By Mark Waid, Mark Bagley, Andrew Hennessy & Jason Keith

Out of the current Avengers (Hawkeye, Thor, Iron Man, Hulk, Captain America and Black Widow) roster for the Marvel Cinematic Universe, Hulk is the only one to get a relaunched title for All-New Marvel NOW after having one launched in Marvel NOW. Black Widow didn’t get one in the first wave of relaunches in the first place, whilst Hawkeye’s series ran straight through. Regardless, Thor, Iron Man and Captain America all kept their original numberings, having .NOW editions of titles. With the same creative team and the same price, it should have really been a .NOW edition for Indestructible Hulk, rather than a Hulk ongoing.

This book does what most #1s from All-New Marvel NOW have done, and serve as a great new introduction to the reader. If you’re unfamiliar with the Hulk’s origin (which is fairly simple), it’s explained here. If you ever felt like you’ve wanted to jump on board a Hulk comic having missed out on the previous relaunches, now’s your chance. The problem is though, despite the talent of Mark Waid, as we’ve seen on Daredevil, not everything is quite there, and as a result, Hulk #1 ends up being one of the weakest new titles to come out of All New Marvel Now, which is a real shame considering how well the previous Indestructible Hulk series started.

For such a big change in the status quo of Bruce Banner’s life, you’d think that Mark Waid would have been able to craft a better tale. As it stands though, Hulk #1 plays with something that affects Bruce’s life heavily and it doesn’t really work as well as it should. Whilst on paper the concept on display here looks interesting – what if Bruce Banner was no longer a genius? It isn’t handled very well and whilst the cliffhanger may get readers back for future issues, this book isn’t even as half as good as Mark Waid’s excellent Daredevil (the fact that it still gets a 3 shows just how good Daredevil is).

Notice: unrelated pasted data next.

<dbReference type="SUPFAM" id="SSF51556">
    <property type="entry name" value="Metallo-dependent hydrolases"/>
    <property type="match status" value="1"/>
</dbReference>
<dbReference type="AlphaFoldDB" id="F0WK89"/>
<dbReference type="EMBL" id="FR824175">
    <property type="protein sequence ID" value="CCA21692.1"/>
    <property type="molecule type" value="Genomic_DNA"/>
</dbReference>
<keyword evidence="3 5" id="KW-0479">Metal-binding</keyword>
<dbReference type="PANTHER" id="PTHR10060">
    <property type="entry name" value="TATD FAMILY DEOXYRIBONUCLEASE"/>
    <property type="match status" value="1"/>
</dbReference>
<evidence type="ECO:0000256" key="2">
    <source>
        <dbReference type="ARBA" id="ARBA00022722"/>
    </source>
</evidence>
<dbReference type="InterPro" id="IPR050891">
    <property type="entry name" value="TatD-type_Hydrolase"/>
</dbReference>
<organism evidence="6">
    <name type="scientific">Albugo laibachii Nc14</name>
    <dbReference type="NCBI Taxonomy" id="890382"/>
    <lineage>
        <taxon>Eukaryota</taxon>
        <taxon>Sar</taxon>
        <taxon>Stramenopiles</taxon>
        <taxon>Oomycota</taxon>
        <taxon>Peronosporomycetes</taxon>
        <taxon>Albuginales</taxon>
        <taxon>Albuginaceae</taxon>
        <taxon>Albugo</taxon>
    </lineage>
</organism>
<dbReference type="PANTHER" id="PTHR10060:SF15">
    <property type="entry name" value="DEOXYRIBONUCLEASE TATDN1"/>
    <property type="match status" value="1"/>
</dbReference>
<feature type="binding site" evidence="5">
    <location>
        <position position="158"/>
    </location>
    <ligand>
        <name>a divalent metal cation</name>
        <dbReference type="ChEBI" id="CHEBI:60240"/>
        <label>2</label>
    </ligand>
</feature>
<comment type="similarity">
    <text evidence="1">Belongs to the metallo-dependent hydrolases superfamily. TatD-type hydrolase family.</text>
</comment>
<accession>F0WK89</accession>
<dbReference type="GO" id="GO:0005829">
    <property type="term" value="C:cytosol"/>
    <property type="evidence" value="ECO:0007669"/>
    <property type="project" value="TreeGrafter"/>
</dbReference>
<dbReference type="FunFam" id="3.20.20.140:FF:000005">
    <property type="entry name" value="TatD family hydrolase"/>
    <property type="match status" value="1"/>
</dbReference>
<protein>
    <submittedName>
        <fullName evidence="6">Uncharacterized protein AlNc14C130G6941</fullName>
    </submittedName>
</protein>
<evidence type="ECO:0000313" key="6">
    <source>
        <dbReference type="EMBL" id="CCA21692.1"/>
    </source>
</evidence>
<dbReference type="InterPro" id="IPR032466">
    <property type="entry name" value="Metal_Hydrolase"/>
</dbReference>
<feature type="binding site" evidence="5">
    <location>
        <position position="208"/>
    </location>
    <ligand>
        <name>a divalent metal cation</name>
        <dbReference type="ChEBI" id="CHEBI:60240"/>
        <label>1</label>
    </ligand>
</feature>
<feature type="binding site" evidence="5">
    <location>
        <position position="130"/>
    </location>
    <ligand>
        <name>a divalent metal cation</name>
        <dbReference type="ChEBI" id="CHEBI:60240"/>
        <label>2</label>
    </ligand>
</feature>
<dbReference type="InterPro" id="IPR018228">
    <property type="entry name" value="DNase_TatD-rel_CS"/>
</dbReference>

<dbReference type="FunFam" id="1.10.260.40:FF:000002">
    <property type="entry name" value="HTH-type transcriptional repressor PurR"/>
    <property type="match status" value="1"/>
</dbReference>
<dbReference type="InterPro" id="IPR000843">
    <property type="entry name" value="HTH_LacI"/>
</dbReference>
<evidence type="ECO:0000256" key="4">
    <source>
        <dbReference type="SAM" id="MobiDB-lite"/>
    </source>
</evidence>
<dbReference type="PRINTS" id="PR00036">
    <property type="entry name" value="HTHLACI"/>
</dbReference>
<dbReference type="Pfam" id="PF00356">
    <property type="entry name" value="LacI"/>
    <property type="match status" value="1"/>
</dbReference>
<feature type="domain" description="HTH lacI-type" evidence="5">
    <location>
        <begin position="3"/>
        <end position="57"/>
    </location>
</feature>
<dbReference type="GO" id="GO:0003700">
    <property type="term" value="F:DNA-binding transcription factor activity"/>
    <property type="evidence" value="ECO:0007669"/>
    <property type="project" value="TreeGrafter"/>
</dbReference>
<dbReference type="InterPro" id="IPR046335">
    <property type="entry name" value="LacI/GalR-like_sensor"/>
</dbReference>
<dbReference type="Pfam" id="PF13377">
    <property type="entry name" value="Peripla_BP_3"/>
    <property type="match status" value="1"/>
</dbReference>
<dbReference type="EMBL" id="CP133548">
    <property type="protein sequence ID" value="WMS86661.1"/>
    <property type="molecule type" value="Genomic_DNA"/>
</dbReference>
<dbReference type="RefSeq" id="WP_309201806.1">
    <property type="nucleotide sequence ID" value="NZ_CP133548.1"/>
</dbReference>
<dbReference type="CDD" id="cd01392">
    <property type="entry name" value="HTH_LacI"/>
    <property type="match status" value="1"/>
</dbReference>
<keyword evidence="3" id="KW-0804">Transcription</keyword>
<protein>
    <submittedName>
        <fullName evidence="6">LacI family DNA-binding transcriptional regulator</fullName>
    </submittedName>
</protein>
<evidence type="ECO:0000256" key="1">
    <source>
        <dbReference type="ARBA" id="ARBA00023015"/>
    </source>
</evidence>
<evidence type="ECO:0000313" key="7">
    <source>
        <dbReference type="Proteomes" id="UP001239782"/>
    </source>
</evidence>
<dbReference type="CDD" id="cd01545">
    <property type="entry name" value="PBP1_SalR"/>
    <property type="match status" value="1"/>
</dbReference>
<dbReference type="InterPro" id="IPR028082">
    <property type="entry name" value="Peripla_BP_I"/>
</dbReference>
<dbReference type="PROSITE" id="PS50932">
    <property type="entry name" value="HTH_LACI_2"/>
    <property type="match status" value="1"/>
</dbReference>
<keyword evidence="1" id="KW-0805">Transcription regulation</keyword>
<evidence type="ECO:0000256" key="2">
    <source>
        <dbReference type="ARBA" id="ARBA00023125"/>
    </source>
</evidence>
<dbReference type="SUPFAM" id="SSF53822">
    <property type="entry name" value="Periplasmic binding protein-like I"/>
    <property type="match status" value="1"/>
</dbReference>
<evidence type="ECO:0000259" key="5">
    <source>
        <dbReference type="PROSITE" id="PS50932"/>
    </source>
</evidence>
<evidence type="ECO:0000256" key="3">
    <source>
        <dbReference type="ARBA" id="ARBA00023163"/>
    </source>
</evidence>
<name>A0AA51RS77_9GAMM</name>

If you’re looking for big Hulk action, you might want to look elsewhere. This book isn’t about Hulk smashing stuff, with most of the book taking place on an operating table, but there’s hopefully going to be more scenes in the future with a mystery that does have enough grab to keep you around for at least one more issue, even though the execution may not quite be as good as expected.

Mark Bagley handles the pencils for the issue delivering some solid work. He does some great Hulk action where there is some and it’ll be interesting to see how he handles future books. Andrew Hennessy also brings some good pencilling to the table, whilst Jason Keith impresses with the colours. There’s nothing mind blowing artistic wise within this issue, but it’s still strong for the most part.

Whilst this book feels like a new story arc rather than a new number one – with the shooting of Bruce Banner taking place in Indestructible Hulk (but you don’t have to go back and read up on that event – I didn’t – to understand what’s going on here), and the book lacks the quality that we’ve seen from Mark Waid in the past, Hulk #1 is still a relatively decent comic that comes with a cautious recommendation.


About The Author Milo Milton Jef​feries

Milo is a fan of comics, movies and television, and he reads too many books, listens to far too much music and watches far too many shows and movies. His favourite Star Wars movie is The Last Jedi.

comments (0)

%d bloggers like this: